Miami Dolphins’ 2023 schedule offers a mixed bag.

El quarterback Tua Tagovailoa (1), de los Dolphins, trata de desmarcarse en el juego contra los Chargers en el SoFi Stadium, en California, el domingo 11 de diciembre de 2022.

El quarterback Tua Tagovailoa (1), de los Dolphins, trata de desmarcarse en el juego contra los Chargers en el SoFi Stadium, en California, el domingo 11 de diciembre de 2022.

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A six-pack of Miami Dolphins notes on a Tuesday:

The good news about the Dolphins’ 2023 schedule: They will get nine home games, compared with eight on the road.

The bad news: The road schedule looks pretty daunting, headlined by Kansas City and Philadelphia.

Here’s who the Dolphins will play at home next year: Buffalo, the Patriots and Jets, Denver, Las Vegas, Dallas, the New York Giants and an AFC South team and an NFC South team that finish in the same position in its division as the Dolphins do.

At the moment, those AFC South and NFC South games would be against Indianapolis and Carolina, but that easily could change Sunday. Regardless, neither game will be against anything close to a great team.

Here’s who the Dolphins will play on the road, besides the Bills, Patriots and Jets: at Kansas City, at the Los Angeles Chargers (for a second year in a row), at Washington, at Philadelphia and at the AFC North team that finishes in the same position in the standings. That would be Pittsburgh at the moment, but that could change.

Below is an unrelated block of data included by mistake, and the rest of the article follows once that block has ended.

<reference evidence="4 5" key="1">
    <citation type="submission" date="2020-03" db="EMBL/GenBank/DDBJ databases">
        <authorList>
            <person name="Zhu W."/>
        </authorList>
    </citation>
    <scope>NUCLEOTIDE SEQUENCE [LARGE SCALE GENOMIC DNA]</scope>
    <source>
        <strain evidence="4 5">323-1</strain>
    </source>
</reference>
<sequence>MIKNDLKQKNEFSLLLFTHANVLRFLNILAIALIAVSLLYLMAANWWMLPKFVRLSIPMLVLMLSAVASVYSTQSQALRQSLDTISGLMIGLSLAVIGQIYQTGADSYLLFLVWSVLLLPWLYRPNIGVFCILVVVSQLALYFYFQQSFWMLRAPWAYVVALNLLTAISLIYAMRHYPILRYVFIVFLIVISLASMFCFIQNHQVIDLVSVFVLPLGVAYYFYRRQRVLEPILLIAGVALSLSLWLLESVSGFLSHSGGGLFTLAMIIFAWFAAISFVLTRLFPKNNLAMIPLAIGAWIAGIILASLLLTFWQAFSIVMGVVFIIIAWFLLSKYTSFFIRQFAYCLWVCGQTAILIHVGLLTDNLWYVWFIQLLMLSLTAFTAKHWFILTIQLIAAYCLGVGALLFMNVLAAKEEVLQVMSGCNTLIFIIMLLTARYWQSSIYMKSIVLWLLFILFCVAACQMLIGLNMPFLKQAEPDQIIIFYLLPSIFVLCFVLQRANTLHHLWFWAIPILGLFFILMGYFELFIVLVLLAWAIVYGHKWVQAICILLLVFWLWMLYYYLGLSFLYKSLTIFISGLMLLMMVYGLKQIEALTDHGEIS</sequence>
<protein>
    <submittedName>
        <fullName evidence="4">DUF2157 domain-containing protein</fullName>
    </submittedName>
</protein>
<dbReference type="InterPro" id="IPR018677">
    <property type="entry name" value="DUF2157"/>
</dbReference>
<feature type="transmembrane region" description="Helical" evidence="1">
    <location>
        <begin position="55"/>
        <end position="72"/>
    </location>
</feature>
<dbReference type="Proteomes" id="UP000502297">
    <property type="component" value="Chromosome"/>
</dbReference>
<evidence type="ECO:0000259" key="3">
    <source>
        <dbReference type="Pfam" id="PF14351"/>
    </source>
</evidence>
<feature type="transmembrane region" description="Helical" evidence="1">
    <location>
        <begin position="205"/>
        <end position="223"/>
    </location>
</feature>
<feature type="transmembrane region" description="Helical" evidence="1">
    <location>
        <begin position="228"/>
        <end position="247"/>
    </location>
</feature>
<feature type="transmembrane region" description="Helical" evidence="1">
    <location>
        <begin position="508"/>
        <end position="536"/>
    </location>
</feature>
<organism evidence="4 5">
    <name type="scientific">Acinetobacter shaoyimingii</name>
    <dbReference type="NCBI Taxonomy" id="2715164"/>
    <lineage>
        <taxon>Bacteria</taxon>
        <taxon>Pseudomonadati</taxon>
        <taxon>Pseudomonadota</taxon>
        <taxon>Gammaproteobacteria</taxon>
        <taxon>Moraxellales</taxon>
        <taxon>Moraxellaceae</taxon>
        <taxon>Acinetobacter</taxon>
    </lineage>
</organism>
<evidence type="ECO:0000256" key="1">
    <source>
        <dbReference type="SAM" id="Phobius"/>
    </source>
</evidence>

The Dolphins have struggled against high-quality quarterbacks (as many teams do), and barring injuries, they will face some (but not an overwhelming amount) in 2023: Josh Allen twice, Patrick Mahomes, Dak Prescott, Herbert and Jalen Hurts.

Though the Dolphins offense has played poorly in four of the games during this five-game losing streak, the Dolphins are still 10th in scoring at 24.1 points per game and sixth in yards at 368.4 per game.

And coach and play-caller Mike McDaniel is getting plenty of help. Offensive coordinator Frank Smith is the one who presents the game plan to the team on Wednesdays, the one who does most of the talking during that key meeting. It’s typical for an offensive coordinator to present the game plan to players.

“We go over it as an offense with Frank,” center Michael Deiter said. ‘Heck of a football mind, super sharp. He’s got a bunch of answers. He’s a jack of all trades as a coach.”